The meanings of disease have undergone such drastic changes with the introduction of modern Western medicine into China during the last two hundred years that new discourses have been invented to theorize illness, redefine health, and reconstruct classes and genders. As a consequence, medical literature is rewritten with histories of hygiene, studies of psychopathology, and stories of cancer, disabilities and pandemics. This edited volume includes studies of discourses about both bodily and psychiatric illness in modern China, bringing together ground-breaking scholarships that reconfigure the fields of history, literature, film, psychology, anthropology, and gender studies by tracing the pathological path of the “Sick Man of East Asia” through the nineteenth and twentieth centuries into the new millennium.
Deutschland 1914 - 1924
Wolfgang U. Eckart, ausgewiesener Medizinhistoriker und fesselnd schreibender Chronist, legt mit seinem neuesten Werk eine faszinierende Kultur- und Sozialgeschichte der deutschen Medizin im Ersten Weltkrieg vor.
Der Leser erfährt in Text und Bild, wie die Medizin als wissenschaftliche Disziplin und praktische Profession während des Krieges an der Front und in der Heimat, in Laboren und Lazaretten agierte. Das Buch schöpft aus einem reichen Fundus gedruckter und ungedruckter Quellen, die hier vielfach erstmals der Öffentlichkeit präsentiert werden. Bei weitem nicht nur der Einsatz der Sanitätsdienste unter den Bedingungen von Materialschlachten und Gaskrieg sind das Thema, sondern auch die wachsenden Probleme der Ernährungsversorgung an der Front und daheim. Hunger und Hungerrevolten motivierten Ärzte zur Entwicklung heute oftmals befremdlich erscheinender Ersatznahrung. Alkoholismus und Drogengebrauch an der Front sowie die als »spanische Influenza« zu trauriger Berühmtheit gelangte Grippewelle des Spätsommers 1918 waren weitere Phänomene, mit denen sich die Ärzteschaft konfrontiert sah. Darüber hinaus be-handeln die letzten Kapitel die unmittelbaren Folgen des Krieges in den 1920er Jahren: einerseits die Krüppel-, Versehrten- und Rententhematik und andererseits die ideologische und politische Aufarbeitung des Krieges durch die Ärztezunft.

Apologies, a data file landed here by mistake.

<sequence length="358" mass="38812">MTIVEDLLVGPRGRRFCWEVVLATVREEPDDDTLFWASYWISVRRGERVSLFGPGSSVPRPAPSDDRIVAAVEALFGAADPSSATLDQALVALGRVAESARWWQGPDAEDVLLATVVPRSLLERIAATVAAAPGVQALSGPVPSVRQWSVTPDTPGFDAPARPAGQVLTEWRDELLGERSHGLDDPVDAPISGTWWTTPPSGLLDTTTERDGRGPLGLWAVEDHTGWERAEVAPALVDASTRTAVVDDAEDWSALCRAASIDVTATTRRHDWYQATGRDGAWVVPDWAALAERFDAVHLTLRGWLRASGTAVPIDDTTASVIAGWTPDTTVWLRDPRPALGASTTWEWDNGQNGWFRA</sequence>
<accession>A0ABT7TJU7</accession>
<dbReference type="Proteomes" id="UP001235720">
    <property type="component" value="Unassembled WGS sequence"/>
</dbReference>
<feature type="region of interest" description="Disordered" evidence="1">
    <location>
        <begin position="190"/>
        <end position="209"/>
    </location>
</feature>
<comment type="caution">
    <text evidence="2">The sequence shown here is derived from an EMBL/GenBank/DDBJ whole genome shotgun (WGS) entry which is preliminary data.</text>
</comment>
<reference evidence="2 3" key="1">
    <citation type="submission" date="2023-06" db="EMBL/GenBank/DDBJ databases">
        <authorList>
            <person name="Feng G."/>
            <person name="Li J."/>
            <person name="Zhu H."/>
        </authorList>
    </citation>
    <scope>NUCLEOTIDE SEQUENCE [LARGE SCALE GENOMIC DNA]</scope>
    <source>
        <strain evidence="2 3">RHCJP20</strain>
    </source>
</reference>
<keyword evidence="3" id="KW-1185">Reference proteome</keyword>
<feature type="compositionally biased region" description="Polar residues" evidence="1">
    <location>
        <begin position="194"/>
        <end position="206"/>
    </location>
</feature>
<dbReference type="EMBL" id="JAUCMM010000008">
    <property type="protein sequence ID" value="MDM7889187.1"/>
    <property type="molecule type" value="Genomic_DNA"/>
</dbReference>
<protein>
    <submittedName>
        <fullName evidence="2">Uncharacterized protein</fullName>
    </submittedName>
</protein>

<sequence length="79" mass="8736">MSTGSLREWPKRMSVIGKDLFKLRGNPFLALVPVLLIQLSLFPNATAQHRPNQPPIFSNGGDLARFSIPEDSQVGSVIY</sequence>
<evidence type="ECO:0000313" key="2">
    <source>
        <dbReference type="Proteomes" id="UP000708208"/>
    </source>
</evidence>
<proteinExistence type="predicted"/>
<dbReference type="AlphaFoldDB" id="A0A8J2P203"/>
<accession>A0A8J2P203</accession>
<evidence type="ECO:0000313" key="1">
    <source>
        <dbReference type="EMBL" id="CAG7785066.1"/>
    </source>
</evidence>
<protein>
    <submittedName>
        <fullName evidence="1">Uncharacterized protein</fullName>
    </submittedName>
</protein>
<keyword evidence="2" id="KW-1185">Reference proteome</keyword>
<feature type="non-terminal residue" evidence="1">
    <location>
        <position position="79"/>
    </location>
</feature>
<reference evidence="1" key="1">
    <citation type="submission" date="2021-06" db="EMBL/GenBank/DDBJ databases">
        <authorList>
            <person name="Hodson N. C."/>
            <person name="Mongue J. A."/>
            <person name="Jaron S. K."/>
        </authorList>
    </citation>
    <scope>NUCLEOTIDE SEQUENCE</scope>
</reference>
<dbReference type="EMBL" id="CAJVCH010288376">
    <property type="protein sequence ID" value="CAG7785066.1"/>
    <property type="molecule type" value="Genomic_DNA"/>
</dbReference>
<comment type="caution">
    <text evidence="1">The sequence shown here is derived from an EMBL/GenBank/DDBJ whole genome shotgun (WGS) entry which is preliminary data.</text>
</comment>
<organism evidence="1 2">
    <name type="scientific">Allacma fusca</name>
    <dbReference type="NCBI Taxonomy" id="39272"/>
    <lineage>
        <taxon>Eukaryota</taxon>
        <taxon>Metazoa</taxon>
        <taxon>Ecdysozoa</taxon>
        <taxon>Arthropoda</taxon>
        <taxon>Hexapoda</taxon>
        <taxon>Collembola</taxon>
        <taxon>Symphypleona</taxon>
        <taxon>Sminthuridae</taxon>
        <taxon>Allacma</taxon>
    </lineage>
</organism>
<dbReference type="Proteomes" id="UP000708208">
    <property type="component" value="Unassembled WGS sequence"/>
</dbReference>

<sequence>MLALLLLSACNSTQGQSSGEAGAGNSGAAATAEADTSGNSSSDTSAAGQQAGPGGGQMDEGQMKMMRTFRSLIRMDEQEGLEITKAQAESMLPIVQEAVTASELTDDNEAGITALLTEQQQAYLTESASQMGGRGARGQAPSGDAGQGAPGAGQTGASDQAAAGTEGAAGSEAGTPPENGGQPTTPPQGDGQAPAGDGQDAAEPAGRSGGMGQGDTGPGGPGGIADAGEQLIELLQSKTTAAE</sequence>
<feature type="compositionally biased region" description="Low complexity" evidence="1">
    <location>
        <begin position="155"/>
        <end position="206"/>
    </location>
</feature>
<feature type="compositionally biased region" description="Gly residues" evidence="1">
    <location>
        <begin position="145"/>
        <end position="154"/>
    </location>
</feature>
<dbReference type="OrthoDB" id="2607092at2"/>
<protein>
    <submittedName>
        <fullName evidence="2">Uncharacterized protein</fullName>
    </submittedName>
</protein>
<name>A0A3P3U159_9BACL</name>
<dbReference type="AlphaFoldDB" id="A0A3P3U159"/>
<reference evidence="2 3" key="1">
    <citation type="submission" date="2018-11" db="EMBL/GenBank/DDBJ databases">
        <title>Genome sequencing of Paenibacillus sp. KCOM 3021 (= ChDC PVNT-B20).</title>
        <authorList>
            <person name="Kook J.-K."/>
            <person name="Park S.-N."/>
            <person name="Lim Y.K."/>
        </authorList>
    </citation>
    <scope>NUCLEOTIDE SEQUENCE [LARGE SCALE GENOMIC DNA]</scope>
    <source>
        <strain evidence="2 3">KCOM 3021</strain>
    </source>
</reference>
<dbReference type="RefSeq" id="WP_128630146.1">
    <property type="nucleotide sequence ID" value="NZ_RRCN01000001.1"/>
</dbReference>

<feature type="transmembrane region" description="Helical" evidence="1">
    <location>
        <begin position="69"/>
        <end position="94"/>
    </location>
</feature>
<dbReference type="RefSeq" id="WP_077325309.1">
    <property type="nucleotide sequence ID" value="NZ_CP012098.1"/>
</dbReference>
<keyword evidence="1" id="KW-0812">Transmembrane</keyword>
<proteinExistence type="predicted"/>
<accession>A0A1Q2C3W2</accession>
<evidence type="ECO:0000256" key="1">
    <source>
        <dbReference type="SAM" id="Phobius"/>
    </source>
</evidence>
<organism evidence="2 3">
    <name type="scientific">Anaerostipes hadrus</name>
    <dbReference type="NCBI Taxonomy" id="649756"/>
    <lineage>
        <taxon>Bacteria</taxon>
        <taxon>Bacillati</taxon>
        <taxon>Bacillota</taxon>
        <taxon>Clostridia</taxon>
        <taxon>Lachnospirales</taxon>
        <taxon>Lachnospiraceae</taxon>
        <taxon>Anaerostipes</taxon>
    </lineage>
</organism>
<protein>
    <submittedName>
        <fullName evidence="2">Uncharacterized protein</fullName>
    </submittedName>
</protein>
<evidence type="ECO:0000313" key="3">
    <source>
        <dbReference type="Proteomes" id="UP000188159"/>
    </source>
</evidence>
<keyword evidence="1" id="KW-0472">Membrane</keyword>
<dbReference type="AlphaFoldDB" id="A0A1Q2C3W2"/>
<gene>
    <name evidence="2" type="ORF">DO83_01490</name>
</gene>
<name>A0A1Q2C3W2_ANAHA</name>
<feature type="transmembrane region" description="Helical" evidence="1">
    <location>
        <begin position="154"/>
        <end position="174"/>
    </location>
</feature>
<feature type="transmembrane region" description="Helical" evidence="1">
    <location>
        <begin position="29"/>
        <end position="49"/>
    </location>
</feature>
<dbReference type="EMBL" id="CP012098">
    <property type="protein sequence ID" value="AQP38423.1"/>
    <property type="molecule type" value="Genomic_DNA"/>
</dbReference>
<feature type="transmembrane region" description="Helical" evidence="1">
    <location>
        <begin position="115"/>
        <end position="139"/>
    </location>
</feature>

Welfare State Perspectives on Patients' Rights and Biomedicine
This anthology aims to provide Nordic perspectives on the young and evolving field of health law – or biomedical law – by reflecting on issues that have been explored within the activities of the Nordic Network for Research in Biomedical Law. In the emergence of this fairly new legal discipline, it has become very clear that the Nordic region forms a part of Europe that has been strongly influenced by both hard and soft law initiatives from the European Union and the Council of Europe, but also that Nordic identity, culture, and collaboration clearly remain an important factor in the legal development of this particular region.